The majority of the evidence-base supports EVAR as the approach associated with less blood loss and requirements for blood product transfusion compared to OR, including the AJAX and ECAR trials [32,33,36,46]. The ECAR trial demonstrates a significantly lower number of blood product units in the EVAR group compared to OR (6.8 units vs 10.8 units, P=0.024) [33], with similar results found within the AJAX trial (4 units vs 9 units, P=0.02) [32].

It is clear that EVAR is associated with less blood loss than OR and is likely to reduce total admission length, but there is no evidence to support EVAR from a complication and reoperation perspective. It would be valid to conclude that EVAR is at least equal to OR from a complication perspective, but further trials are required to demonstrate superiority.

Cost-utility between endovascular repair and open repair

Calculating the true costs associated with endovascular repair or open repair for rAAA is a challenge. The cost associated with each intervention is not purely limited to the life-saving procedure and should include the financial assessment of surgical equipment, intensive care admissions, radiological imaging, laboratory tests, outpatient clinics and treatment of complications [47]. Unfortunately, observational cohort studies reporting on such information are not usual, and when performed, the analysis often lacks detail, with a collective failure to evaluate the cost associated with long-term follow up [49]. RCTs on the other hand, provide a vast quantity of information related to many of the costs associated with the intervention, and often provide excellent information pertaining to long-term costs [50]. The two main reports on the cost-effectiveness of EVAR and OR are provided by the investigators of the AJAX trial and the IMPROVE trial [47,51].

The AJAX trial provides detailed information regarding the financial implications of choosing EVAR over OR for rAAAs [51]. The headline costs at 30-days post procedure is €41,350 for EVAR compared to €31,161 for open repair (Table 2) [51]. The main differences in cost can be attributed to the price of the endovascular stent used in EVAR, which is partly mitigated against by a reduced stay in ITU when compared to OR (4.7 days vs. 6.6 days) [51]. Conversely, the IMPROVE trial reports cheaper 30- day costs in the EVAR group compared to OR, which is likely to be the result of incomplete cost reporting (Table 2) [47].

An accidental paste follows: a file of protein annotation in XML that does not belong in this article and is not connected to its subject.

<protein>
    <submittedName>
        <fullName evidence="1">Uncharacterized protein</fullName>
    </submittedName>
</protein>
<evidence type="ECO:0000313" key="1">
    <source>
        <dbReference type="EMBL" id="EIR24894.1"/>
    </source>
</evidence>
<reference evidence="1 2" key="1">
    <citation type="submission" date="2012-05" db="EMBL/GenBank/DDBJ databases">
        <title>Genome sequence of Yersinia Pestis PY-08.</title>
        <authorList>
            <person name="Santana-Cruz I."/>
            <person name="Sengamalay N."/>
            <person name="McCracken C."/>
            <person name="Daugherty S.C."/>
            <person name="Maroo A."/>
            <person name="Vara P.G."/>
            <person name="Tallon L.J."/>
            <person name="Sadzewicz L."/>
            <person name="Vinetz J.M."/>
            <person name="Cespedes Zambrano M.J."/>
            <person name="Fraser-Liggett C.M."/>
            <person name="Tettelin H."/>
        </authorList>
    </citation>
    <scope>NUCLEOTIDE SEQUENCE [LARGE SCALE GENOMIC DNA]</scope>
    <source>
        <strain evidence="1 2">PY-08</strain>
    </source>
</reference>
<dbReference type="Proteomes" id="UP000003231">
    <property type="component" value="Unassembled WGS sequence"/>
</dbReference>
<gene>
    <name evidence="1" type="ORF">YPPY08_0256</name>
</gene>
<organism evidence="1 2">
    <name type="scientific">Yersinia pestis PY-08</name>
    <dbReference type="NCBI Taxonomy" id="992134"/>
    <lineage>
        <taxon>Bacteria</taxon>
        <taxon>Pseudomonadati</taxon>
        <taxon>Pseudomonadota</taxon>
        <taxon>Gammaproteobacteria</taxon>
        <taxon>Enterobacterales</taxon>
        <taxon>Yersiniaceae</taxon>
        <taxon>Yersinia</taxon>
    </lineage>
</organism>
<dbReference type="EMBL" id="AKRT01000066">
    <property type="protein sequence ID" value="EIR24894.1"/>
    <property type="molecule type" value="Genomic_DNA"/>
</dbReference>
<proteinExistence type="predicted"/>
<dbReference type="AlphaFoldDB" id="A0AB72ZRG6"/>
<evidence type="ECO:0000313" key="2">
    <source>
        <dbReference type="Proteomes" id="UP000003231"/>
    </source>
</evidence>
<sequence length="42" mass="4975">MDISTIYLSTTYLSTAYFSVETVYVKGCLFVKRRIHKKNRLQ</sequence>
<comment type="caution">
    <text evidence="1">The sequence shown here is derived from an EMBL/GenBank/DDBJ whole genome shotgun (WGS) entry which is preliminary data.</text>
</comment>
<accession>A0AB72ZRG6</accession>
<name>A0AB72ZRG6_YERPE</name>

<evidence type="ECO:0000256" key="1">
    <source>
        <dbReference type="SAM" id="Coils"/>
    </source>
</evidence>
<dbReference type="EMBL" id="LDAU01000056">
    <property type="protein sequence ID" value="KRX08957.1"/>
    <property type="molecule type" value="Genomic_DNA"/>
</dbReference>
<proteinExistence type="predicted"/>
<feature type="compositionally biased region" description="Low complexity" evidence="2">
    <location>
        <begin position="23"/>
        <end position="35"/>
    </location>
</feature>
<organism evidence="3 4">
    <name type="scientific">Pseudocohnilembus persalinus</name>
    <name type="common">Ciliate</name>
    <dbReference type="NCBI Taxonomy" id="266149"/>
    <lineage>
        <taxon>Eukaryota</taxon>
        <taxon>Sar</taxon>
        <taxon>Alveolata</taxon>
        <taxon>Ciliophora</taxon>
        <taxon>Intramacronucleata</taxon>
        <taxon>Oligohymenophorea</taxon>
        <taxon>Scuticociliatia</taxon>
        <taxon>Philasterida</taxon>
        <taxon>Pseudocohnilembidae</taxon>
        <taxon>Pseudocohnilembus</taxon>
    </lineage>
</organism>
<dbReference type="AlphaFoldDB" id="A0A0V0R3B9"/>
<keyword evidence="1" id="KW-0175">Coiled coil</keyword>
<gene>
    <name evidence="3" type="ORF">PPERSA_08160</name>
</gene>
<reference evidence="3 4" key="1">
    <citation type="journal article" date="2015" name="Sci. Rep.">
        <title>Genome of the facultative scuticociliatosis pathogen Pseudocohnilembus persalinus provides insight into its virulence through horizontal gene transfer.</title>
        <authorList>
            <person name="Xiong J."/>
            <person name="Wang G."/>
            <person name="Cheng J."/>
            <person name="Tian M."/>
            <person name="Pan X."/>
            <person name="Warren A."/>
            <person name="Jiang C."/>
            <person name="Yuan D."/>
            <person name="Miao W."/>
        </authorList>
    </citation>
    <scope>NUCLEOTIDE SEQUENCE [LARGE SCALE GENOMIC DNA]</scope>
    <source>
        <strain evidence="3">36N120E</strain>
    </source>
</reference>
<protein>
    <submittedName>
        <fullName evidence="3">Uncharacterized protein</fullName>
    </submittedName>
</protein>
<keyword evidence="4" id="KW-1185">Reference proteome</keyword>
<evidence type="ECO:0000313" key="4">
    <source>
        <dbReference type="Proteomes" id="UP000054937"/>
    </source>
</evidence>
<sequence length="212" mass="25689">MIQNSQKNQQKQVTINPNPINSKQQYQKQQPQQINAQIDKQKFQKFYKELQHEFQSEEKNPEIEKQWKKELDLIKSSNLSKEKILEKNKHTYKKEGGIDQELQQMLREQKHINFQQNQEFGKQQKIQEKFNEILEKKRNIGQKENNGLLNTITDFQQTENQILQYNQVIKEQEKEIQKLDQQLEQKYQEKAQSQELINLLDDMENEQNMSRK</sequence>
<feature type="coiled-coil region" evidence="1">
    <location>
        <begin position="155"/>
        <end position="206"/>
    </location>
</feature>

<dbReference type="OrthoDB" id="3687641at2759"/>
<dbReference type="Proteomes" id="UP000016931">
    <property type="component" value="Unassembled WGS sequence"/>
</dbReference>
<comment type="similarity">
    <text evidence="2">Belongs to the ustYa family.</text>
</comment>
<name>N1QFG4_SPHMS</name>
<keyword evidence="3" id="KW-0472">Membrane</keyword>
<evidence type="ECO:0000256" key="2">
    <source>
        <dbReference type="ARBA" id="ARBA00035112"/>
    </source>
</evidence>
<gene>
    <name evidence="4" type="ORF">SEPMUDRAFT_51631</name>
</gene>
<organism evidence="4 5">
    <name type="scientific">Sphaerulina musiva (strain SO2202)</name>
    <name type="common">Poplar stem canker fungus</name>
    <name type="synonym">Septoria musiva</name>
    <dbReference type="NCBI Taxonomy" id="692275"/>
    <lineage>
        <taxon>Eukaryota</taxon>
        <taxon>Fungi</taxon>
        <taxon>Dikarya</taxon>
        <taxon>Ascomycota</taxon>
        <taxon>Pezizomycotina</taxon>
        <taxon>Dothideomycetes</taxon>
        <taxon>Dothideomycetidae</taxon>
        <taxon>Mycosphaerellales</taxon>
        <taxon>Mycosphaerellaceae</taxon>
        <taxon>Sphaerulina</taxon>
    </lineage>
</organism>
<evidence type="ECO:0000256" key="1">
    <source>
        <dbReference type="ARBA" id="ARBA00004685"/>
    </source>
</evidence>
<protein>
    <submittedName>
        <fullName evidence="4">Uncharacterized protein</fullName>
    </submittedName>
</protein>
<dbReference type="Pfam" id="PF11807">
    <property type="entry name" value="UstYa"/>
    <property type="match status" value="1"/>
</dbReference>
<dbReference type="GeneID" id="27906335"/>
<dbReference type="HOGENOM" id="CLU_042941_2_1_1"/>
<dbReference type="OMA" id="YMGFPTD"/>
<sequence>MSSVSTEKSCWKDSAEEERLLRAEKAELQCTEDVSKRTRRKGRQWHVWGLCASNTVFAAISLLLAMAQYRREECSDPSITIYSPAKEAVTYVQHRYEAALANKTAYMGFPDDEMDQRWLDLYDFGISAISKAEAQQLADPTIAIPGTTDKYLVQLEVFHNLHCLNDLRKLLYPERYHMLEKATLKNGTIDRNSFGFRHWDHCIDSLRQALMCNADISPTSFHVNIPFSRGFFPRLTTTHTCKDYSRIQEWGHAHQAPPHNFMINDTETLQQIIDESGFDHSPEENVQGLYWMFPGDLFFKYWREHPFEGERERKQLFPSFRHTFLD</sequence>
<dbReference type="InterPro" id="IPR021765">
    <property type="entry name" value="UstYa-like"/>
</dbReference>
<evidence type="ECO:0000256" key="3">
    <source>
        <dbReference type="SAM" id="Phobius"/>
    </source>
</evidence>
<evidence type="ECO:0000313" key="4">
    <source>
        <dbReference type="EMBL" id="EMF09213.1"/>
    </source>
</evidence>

AJAX IMPROVE
Total 30-day cost (average) (€) EVAR: 32,743
OR: 27,437
EVAR: 13,433
OR: 14,619
Surgery costs (average) (€) EVAR: 16,589
OR: 7,599
No data.
Cost of endovascular stent (EVAR) & aortic prosthesis (OR) (€) EVAR: 7,895
OR: 727
No data.
ITU cost (average) (€) EVAR: 4.7 days – 10,264
OR: 6.6 days – 14,504
No data.
Additional costs at six-month post-procedure (average) (€) Total:
EVAR: 8,607
OR: 3,724 Hospital re-admission:
EVAR: 6,969
OR: 3,450
No data.
Total cost per patient up to 6 months (average) (€) EVAR: 41,350
OR: 31,161
No data.
Mean Quality-Adjusted Life-Years (QALY) EVAR: 0.324 (95% CI 0.198 – 0.445) OR: 0.298 (95% CI 0.164 – 0.433) EVAR: 1.14 OR: 0.97 (95% CI 0.002 – 0.331;
P = 0.048)

Table 2: Cost-utility of EVAR and OR as reported within the AJAX and IMPROVE trials [15,47,51]

The IMPROVE trial reported on cost-effectiveness and QALY’s up to three years post-intervention, the only study to date to have done so [47]. Due to the higher average quality of life in the EVAR strategy versus OR, coupled with the lower mortality at three years; this resulted in an average gain of 0.17 QALYs at three years [47]. Importantly, the probability of the endovascular strategy being cost-effective within the IMPROVE trial is greater than 90 percent across all levels of willingness to pay for a QALY gain [47]. This contrasts markedly with the cost-utility analysis within the AJAX trial, which reported willingness-to-pay per life saved of €80,000, with the probability of EVAR being cost-effective being less than 25 percent [51].